A Principled Approach to Pay-as-you-go Data Management
Within the RLD, the pay-as-you-go approach to data management is complemented with a principled tiered approach to the design of support services where an increase in the level of active data management has a corresponding increase in the associated effort (Curry et al., 2019). This tiered approach to data management provides flexibility by reducing the initial effort and barriers to joining the dataspace. The tiers for the RLD are a specialisation of the 5 stars scheme defined by Tim Berners-Lee for publishing open data on the Web (Heath and Bizer, 2011).
TBL’s Five Star Data
The W3C Linking Open Data (LOD) project started in 2007 and began publishing datasets under open licenses and following the linked data principles. To encourage people to publish linked data, the inventor of the web and the initiator of the linked data paradigm, Tim Berners-Lee, proposed a five star rating system (Berners-Lee, 2006). The rating system helps data publishers to evaluate how much their datasets conform to the linked data principles. The first star is to make data available on the web, with each additional star corresponding to increased reusability and interoperability of the published data as more of the principles of linked data are followed.
5 Star Pay-as-you-go Model for Dataspace Services
In contrast to the classical one-time integration of datasets that causes a significant upfront overhead, the RLD adopts a principled pay-as-you-go paradigm for supporting an incremental approach to data management. At the foundation of the approach is the principle that the publisher of the data is responsible for paying the cost of joining the dataspace. This pragmatic decision allows the RLD to grow and enhance gradually with participants joining or leaving the dataspace at any time. The next principle is that data is managed following a tiered approach, where an increase in the level of active data management has a corresponding increase in associated costs.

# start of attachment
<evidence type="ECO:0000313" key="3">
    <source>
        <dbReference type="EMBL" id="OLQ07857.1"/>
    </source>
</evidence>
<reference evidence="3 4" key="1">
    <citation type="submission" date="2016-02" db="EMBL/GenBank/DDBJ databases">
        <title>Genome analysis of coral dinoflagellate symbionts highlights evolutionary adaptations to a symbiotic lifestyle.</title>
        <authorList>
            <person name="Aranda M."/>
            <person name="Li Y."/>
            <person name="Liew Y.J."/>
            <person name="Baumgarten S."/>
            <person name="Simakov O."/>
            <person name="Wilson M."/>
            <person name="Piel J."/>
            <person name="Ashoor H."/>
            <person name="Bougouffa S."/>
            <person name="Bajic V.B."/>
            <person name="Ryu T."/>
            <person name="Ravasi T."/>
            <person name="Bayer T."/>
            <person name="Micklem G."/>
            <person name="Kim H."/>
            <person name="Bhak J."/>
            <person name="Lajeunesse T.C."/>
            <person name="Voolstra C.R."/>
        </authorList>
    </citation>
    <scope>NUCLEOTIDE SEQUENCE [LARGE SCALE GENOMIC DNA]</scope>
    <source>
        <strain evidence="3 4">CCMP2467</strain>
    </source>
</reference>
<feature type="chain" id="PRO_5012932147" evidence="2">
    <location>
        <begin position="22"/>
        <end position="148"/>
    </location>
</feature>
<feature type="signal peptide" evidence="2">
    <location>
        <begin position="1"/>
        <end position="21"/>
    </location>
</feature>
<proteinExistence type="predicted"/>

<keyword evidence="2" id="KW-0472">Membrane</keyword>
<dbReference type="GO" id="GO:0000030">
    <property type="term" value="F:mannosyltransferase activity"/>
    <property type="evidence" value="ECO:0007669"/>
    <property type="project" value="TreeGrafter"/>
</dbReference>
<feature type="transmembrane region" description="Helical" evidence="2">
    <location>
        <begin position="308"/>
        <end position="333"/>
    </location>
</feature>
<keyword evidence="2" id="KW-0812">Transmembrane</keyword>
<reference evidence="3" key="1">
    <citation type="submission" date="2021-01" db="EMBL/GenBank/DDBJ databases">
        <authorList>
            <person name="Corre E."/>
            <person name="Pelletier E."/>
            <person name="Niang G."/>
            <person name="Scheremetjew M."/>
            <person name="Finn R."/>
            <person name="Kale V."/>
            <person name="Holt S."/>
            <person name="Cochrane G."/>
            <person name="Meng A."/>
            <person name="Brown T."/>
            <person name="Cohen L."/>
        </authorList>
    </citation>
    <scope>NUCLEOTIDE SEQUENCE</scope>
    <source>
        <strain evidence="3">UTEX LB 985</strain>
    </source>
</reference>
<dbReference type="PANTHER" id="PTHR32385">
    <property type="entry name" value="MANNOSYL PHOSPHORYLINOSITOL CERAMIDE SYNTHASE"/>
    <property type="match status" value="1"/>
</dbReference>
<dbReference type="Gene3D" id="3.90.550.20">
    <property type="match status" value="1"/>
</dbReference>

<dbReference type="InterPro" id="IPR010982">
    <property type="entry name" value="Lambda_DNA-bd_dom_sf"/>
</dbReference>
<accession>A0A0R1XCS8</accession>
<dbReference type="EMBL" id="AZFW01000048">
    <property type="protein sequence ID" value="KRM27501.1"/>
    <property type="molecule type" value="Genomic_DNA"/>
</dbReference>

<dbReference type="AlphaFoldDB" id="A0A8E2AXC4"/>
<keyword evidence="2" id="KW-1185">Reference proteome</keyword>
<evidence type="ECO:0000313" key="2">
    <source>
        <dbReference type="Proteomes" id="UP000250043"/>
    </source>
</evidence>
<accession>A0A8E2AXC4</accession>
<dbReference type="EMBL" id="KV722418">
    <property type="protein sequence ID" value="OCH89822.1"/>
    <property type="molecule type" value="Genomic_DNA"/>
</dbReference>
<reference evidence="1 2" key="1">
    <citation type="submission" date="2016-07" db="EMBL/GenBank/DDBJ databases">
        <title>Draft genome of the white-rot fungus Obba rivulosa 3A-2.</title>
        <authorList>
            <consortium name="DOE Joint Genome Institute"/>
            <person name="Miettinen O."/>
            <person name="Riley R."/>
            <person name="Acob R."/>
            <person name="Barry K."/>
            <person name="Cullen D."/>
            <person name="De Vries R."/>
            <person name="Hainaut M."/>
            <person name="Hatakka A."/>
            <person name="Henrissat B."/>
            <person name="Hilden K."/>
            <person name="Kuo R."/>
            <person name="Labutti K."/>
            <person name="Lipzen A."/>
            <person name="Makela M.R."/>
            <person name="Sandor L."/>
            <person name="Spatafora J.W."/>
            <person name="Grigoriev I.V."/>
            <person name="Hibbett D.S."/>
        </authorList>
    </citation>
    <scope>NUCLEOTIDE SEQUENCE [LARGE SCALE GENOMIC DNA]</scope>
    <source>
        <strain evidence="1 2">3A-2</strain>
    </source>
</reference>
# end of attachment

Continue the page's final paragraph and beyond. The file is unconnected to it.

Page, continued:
The tiered approach to data management provides flexibility by reducing the initial cost and barriers to joining the dataspace. The tiers are described using a specialisation of the 5 star scheme defined by Tim Berners-Lee. The original star scheme has been extended to consider the level of integration of the data sources with the support services of a dataspace. At the minimum level, a data source needs to be made available with a dataspace. Over time the level of integration with the support services can be improved in an incremental manner on an as-needed basis. The more investment made to integrate with the support services; the better integration is achievable in the dataspace. The 5 star pay-as-you-go model for the RLD has the following tiers:
- The participant is published in the dataspace with limited or no integration with support services.
- The participant is publishing data in a machine-readable format. This enables services to provide a minimal level of support with basic functionality (e.g. browsing) where available basic interfaces are exposed.
- The use of a non-proprietary format enables support services to provide essential services at the data-item/entity level with support for simple functionality (e.g. keyword search).
- The participant is integrated with most support service features (e.g. structured queries) with an awareness of its relationships to other participants with basic support for federation.
- The participant is fully integrated into the support services (e.g. question answering) and linked to relevant participants. It plays its full role in the global view of the dataspace.
Berners-Lee, T. (2006) ‘Linked data-design issues’, https://www.w3.org/DesignIssues/LinkedData.html.
Curry, E. et al. (2019) ‘A Real-time Linked Dataspace for the Internet of Things: Enabling “Pay-As-You-Go” Data Management in Smart Environments’, Future Generation Computer Systems, 90, pp. 405–422. doi: 10.1016/j.future.2018.07.019.
Heath, T. and Bizer, C. (2011) ‘Linked Data: Evolving the Web into a Global Data Space’, Synthesis Lectures on the Semantic Web: Theory and Technology, 1(1), pp. 1–136. doi: 10.2200/S00334ED1V01Y201102WBE001.